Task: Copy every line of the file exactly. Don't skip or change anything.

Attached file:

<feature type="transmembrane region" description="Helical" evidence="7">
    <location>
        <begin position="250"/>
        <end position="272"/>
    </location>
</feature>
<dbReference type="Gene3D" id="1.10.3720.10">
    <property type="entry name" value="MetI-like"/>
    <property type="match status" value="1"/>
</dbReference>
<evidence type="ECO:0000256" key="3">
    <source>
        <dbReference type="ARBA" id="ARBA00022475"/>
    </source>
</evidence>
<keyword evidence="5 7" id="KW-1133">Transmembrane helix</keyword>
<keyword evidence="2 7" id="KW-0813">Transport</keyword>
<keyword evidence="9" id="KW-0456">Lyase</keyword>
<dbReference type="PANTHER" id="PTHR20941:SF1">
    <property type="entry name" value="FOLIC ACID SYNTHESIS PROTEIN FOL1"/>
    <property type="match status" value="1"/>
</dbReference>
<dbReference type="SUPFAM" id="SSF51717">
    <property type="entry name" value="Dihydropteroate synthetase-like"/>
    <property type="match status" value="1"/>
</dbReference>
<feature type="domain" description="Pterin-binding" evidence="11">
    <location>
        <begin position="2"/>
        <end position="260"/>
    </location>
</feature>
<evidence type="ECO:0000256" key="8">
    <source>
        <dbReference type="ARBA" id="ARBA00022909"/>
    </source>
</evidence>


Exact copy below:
<feature type="transmembrane region" description="Helical" evidence="7">
    <location>
        <begin position="250"/>
        <end position="272"/>
    </location>
</feature>
<dbReference type="Gene3D" id="1.10.3720.10">
    <property type="entry name" value="MetI-like"/>
    <property type="match status" value="1"/>
</dbReference>
<evidence type="ECO:0000256" key="3">
    <source>
        <dbReference type="ARBA" id="ARBA00022475"/>
    </source>
</evidence>
<keyword evidence="5 7" id="KW-1133">Transmembrane helix</keyword>
<keyword evidence="2 7" id="KW-0813">Transport</keyword>
<keyword evidence="9" id="KW-0456">Lyase</keyword>
<dbReference type="PANTHER" id="PTHR20941:SF1">
    <property type="entry name" value="FOLIC ACID SYNTHESIS PROTEIN FOL1"/>
    <property type="match status" value="1"/>
</dbReference>
<dbReference type="SUPFAM" id="SSF51717">
    <property type="entry name" value="Dihydropteroate synthetase-like"/>
    <property type="match status" value="1"/>
</dbReference>
<feature type="domain" description="Pterin-binding" evidence="11">
    <location>
        <begin position="2"/>
        <end position="260"/>
    </location>
</feature>
<evidence type="ECO:0000256" key="8">
    <source>
        <dbReference type="ARBA" id="ARBA00022909"/>
    </source>
</evidence>